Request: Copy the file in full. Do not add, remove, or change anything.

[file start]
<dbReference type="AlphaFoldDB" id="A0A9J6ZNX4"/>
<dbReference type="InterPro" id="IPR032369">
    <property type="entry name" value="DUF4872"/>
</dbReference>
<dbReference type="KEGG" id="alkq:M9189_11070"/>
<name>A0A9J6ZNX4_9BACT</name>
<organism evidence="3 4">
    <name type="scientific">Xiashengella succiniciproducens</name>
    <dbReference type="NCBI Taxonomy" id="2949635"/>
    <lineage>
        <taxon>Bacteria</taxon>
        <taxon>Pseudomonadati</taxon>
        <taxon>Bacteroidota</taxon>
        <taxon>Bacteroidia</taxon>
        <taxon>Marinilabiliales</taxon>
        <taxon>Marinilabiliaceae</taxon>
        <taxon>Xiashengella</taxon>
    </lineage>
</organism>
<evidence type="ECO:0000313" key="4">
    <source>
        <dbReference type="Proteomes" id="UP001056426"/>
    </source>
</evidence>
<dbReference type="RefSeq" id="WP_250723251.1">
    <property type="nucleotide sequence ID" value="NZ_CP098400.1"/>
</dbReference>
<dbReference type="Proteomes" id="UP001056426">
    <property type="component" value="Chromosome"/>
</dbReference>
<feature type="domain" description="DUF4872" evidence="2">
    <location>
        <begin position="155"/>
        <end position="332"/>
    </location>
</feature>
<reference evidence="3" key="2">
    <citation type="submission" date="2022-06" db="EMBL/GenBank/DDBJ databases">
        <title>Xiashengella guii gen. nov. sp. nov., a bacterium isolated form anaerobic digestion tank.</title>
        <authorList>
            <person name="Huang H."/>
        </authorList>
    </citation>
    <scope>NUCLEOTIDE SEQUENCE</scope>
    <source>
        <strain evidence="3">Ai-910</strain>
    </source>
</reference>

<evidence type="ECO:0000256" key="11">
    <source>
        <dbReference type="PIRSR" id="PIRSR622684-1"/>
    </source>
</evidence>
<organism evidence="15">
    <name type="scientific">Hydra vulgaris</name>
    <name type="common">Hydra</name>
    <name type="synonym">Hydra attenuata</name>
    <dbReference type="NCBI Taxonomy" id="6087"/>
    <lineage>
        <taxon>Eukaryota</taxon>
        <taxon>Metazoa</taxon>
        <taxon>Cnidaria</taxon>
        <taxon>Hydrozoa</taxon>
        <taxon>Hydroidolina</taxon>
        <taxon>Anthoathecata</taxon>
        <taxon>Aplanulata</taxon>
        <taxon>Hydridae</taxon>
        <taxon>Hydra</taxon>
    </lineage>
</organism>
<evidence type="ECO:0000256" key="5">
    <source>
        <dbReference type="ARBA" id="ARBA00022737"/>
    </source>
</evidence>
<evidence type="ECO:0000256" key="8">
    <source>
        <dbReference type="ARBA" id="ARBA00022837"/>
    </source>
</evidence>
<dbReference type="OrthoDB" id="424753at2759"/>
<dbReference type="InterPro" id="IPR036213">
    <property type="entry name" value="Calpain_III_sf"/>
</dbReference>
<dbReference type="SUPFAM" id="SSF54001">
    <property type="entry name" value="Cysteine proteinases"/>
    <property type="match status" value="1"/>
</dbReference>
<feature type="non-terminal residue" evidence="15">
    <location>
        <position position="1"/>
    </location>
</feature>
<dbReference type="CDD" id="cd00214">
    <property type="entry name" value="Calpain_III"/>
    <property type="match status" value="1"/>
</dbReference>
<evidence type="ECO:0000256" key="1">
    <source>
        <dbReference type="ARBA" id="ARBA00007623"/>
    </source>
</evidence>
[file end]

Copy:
<dbReference type="AlphaFoldDB" id="A0A9J6ZNX4"/>
<dbReference type="InterPro" id="IPR032369">
    <property type="entry name" value="DUF4872"/>
</dbReference>
<dbReference type="KEGG" id="alkq:M9189_11070"/>
<name>A0A9J6ZNX4_9BACT</name>
<organism evidence="3 4">
    <name type="scientific">Xiashengella succiniciproducens</name>
    <dbReference type="NCBI Taxonomy" id="2949635"/>
    <lineage>
        <taxon>Bacteria</taxon>
        <taxon>Pseudomonadati</taxon>
        <taxon>Bacteroidota</taxon>
        <taxon>Bacteroidia</taxon>
        <taxon>Marinilabiliales</taxon>
        <taxon>Marinilabiliaceae</taxon>
        <taxon>Xiashengella</taxon>
    </lineage>
</organism>
<evidence type="ECO:0000313" key="4">
    <source>
        <dbReference type="Proteomes" id="UP001056426"/>
    </source>
</evidence>
<dbReference type="RefSeq" id="WP_250723251.1">
    <property type="nucleotide sequence ID" value="NZ_CP098400.1"/>
</dbReference>
<dbReference type="Proteomes" id="UP001056426">
    <property type="component" value="Chromosome"/>
</dbReference>
<feature type="domain" description="DUF4872" evidence="2">
    <location>
        <begin position="155"/>
        <end position="332"/>
    </location>
</feature>
<reference evidence="3" key="2">
    <citation type="submission" date="2022-06" db="EMBL/GenBank/DDBJ databases">
        <title>Xiashengella guii gen. nov. sp. nov., a bacterium isolated form anaerobic digestion tank.</title>
        <authorList>
            <person name="Huang H."/>
        </authorList>
    </citation>
    <scope>NUCLEOTIDE SEQUENCE</scope>
    <source>
        <strain evidence="3">Ai-910</strain>
    </source>
</reference>

<evidence type="ECO:0000256" key="11">
    <source>
        <dbReference type="PIRSR" id="PIRSR622684-1"/>
    </source>
</evidence>
<organism evidence="15">
    <name type="scientific">Hydra vulgaris</name>
    <name type="common">Hydra</name>
    <name type="synonym">Hydra attenuata</name>
    <dbReference type="NCBI Taxonomy" id="6087"/>
    <lineage>
        <taxon>Eukaryota</taxon>
        <taxon>Metazoa</taxon>
        <taxon>Cnidaria</taxon>
        <taxon>Hydrozoa</taxon>
        <taxon>Hydroidolina</taxon>
        <taxon>Anthoathecata</taxon>
        <taxon>Aplanulata</taxon>
        <taxon>Hydridae</taxon>
        <taxon>Hydra</taxon>
    </lineage>
</organism>
<evidence type="ECO:0000256" key="5">
    <source>
        <dbReference type="ARBA" id="ARBA00022737"/>
    </source>
</evidence>
<evidence type="ECO:0000256" key="8">
    <source>
        <dbReference type="ARBA" id="ARBA00022837"/>
    </source>
</evidence>
<dbReference type="OrthoDB" id="424753at2759"/>
<dbReference type="InterPro" id="IPR036213">
    <property type="entry name" value="Calpain_III_sf"/>
</dbReference>
<dbReference type="SUPFAM" id="SSF54001">
    <property type="entry name" value="Cysteine proteinases"/>
    <property type="match status" value="1"/>
</dbReference>
<feature type="non-terminal residue" evidence="15">
    <location>
        <position position="1"/>
    </location>
</feature>
<dbReference type="CDD" id="cd00214">
    <property type="entry name" value="Calpain_III"/>
    <property type="match status" value="1"/>
</dbReference>
<evidence type="ECO:0000256" key="1">
    <source>
        <dbReference type="ARBA" id="ARBA00007623"/>
    </source>
</evidence>